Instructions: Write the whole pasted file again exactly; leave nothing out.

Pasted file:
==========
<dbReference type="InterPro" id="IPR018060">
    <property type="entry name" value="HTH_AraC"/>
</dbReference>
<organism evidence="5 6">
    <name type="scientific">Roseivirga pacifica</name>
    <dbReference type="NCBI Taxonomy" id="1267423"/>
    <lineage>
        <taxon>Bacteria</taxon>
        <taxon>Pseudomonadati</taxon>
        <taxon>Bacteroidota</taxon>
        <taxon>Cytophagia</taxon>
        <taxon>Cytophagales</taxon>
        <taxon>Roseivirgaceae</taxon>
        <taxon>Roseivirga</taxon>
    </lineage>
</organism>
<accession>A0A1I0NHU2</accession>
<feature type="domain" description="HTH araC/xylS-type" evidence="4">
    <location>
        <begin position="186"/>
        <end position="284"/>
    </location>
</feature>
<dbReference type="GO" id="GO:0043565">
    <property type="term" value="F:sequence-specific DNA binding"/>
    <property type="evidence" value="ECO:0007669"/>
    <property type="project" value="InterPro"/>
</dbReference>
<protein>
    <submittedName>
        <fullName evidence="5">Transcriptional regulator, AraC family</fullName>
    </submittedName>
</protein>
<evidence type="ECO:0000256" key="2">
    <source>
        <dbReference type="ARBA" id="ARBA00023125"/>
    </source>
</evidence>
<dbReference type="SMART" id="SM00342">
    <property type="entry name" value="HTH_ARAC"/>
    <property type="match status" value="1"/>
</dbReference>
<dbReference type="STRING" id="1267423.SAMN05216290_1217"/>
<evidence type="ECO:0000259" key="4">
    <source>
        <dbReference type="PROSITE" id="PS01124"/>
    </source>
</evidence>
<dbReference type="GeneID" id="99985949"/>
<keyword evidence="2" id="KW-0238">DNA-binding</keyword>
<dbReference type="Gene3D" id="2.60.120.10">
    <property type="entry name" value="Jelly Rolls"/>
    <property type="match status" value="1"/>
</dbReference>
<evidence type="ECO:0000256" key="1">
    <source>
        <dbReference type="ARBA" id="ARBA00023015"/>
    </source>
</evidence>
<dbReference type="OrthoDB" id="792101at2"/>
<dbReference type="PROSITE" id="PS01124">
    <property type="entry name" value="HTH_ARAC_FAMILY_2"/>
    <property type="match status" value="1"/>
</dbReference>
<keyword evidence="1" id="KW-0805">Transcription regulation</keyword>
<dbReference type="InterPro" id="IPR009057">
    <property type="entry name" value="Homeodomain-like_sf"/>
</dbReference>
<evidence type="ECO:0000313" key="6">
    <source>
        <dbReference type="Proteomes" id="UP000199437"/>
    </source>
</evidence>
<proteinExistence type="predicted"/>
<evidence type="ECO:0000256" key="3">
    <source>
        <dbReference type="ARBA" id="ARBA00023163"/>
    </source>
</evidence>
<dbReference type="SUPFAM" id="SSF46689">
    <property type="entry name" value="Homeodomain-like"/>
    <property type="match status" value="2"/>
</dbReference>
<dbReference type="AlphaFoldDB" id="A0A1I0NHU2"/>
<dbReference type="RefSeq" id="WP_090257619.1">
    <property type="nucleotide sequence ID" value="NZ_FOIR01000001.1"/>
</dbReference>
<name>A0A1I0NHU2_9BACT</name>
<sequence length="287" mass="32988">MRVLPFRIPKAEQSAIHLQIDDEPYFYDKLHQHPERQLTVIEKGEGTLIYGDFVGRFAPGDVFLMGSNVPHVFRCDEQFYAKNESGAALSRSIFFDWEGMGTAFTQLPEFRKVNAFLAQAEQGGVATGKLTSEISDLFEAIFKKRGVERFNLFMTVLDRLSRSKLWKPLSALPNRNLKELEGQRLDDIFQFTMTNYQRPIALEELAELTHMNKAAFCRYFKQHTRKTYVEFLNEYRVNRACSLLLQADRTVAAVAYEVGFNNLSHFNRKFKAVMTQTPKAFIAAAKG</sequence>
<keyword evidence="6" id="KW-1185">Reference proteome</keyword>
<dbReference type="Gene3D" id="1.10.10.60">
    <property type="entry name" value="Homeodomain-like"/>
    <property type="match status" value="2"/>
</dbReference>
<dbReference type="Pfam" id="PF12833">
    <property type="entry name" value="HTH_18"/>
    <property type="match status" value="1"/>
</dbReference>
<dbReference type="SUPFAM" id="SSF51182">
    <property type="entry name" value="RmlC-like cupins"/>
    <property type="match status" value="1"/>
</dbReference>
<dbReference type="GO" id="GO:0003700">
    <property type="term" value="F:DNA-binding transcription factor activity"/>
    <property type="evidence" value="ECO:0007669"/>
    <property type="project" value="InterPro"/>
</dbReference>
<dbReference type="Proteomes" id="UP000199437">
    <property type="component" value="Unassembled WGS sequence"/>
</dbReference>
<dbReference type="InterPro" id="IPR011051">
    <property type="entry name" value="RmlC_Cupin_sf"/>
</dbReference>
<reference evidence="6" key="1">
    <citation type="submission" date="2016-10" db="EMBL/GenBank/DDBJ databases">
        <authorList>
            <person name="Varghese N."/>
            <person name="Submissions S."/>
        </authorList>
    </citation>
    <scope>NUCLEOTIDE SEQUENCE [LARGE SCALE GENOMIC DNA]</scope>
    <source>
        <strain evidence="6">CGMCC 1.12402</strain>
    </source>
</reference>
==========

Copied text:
<dbReference type="InterPro" id="IPR018060">
    <property type="entry name" value="HTH_AraC"/>
</dbReference>
<organism evidence="5 6">
    <name type="scientific">Roseivirga pacifica</name>
    <dbReference type="NCBI Taxonomy" id="1267423"/>
    <lineage>
        <taxon>Bacteria</taxon>
        <taxon>Pseudomonadati</taxon>
        <taxon>Bacteroidota</taxon>
        <taxon>Cytophagia</taxon>
        <taxon>Cytophagales</taxon>
        <taxon>Roseivirgaceae</taxon>
        <taxon>Roseivirga</taxon>
    </lineage>
</organism>
<accession>A0A1I0NHU2</accession>
<feature type="domain" description="HTH araC/xylS-type" evidence="4">
    <location>
        <begin position="186"/>
        <end position="284"/>
    </location>
</feature>
<dbReference type="GO" id="GO:0043565">
    <property type="term" value="F:sequence-specific DNA binding"/>
    <property type="evidence" value="ECO:0007669"/>
    <property type="project" value="InterPro"/>
</dbReference>
<protein>
    <submittedName>
        <fullName evidence="5">Transcriptional regulator, AraC family</fullName>
    </submittedName>
</protein>
<evidence type="ECO:0000256" key="2">
    <source>
        <dbReference type="ARBA" id="ARBA00023125"/>
    </source>
</evidence>
<dbReference type="SMART" id="SM00342">
    <property type="entry name" value="HTH_ARAC"/>
    <property type="match status" value="1"/>
</dbReference>
<dbReference type="STRING" id="1267423.SAMN05216290_1217"/>
<evidence type="ECO:0000259" key="4">
    <source>
        <dbReference type="PROSITE" id="PS01124"/>
    </source>
</evidence>
<dbReference type="GeneID" id="99985949"/>
<keyword evidence="2" id="KW-0238">DNA-binding</keyword>
<dbReference type="Gene3D" id="2.60.120.10">
    <property type="entry name" value="Jelly Rolls"/>
    <property type="match status" value="1"/>
</dbReference>
<evidence type="ECO:0000256" key="1">
    <source>
        <dbReference type="ARBA" id="ARBA00023015"/>
    </source>
</evidence>
<dbReference type="OrthoDB" id="792101at2"/>
<dbReference type="PROSITE" id="PS01124">
    <property type="entry name" value="HTH_ARAC_FAMILY_2"/>
    <property type="match status" value="1"/>
</dbReference>
<keyword evidence="1" id="KW-0805">Transcription regulation</keyword>
<dbReference type="InterPro" id="IPR009057">
    <property type="entry name" value="Homeodomain-like_sf"/>
</dbReference>
<evidence type="ECO:0000313" key="6">
    <source>
        <dbReference type="Proteomes" id="UP000199437"/>
    </source>
</evidence>
<proteinExistence type="predicted"/>
<evidence type="ECO:0000256" key="3">
    <source>
        <dbReference type="ARBA" id="ARBA00023163"/>
    </source>
</evidence>
<dbReference type="SUPFAM" id="SSF46689">
    <property type="entry name" value="Homeodomain-like"/>
    <property type="match status" value="2"/>
</dbReference>
<dbReference type="AlphaFoldDB" id="A0A1I0NHU2"/>
<dbReference type="RefSeq" id="WP_090257619.1">
    <property type="nucleotide sequence ID" value="NZ_FOIR01000001.1"/>
</dbReference>
<name>A0A1I0NHU2_9BACT</name>
<sequence length="287" mass="32988">MRVLPFRIPKAEQSAIHLQIDDEPYFYDKLHQHPERQLTVIEKGEGTLIYGDFVGRFAPGDVFLMGSNVPHVFRCDEQFYAKNESGAALSRSIFFDWEGMGTAFTQLPEFRKVNAFLAQAEQGGVATGKLTSEISDLFEAIFKKRGVERFNLFMTVLDRLSRSKLWKPLSALPNRNLKELEGQRLDDIFQFTMTNYQRPIALEELAELTHMNKAAFCRYFKQHTRKTYVEFLNEYRVNRACSLLLQADRTVAAVAYEVGFNNLSHFNRKFKAVMTQTPKAFIAAAKG</sequence>
<keyword evidence="6" id="KW-1185">Reference proteome</keyword>
<dbReference type="Gene3D" id="1.10.10.60">
    <property type="entry name" value="Homeodomain-like"/>
    <property type="match status" value="2"/>
</dbReference>
<dbReference type="Pfam" id="PF12833">
    <property type="entry name" value="HTH_18"/>
    <property type="match status" value="1"/>
</dbReference>
<dbReference type="SUPFAM" id="SSF51182">
    <property type="entry name" value="RmlC-like cupins"/>
    <property type="match status" value="1"/>
</dbReference>
<dbReference type="GO" id="GO:0003700">
    <property type="term" value="F:DNA-binding transcription factor activity"/>
    <property type="evidence" value="ECO:0007669"/>
    <property type="project" value="InterPro"/>
</dbReference>
<dbReference type="Proteomes" id="UP000199437">
    <property type="component" value="Unassembled WGS sequence"/>
</dbReference>
<dbReference type="InterPro" id="IPR011051">
    <property type="entry name" value="RmlC_Cupin_sf"/>
</dbReference>
<reference evidence="6" key="1">
    <citation type="submission" date="2016-10" db="EMBL/GenBank/DDBJ databases">
        <authorList>
            <person name="Varghese N."/>
            <person name="Submissions S."/>
        </authorList>
    </citation>
    <scope>NUCLEOTIDE SEQUENCE [LARGE SCALE GENOMIC DNA]</scope>
    <source>
        <strain evidence="6">CGMCC 1.12402</strain>
    </source>
</reference>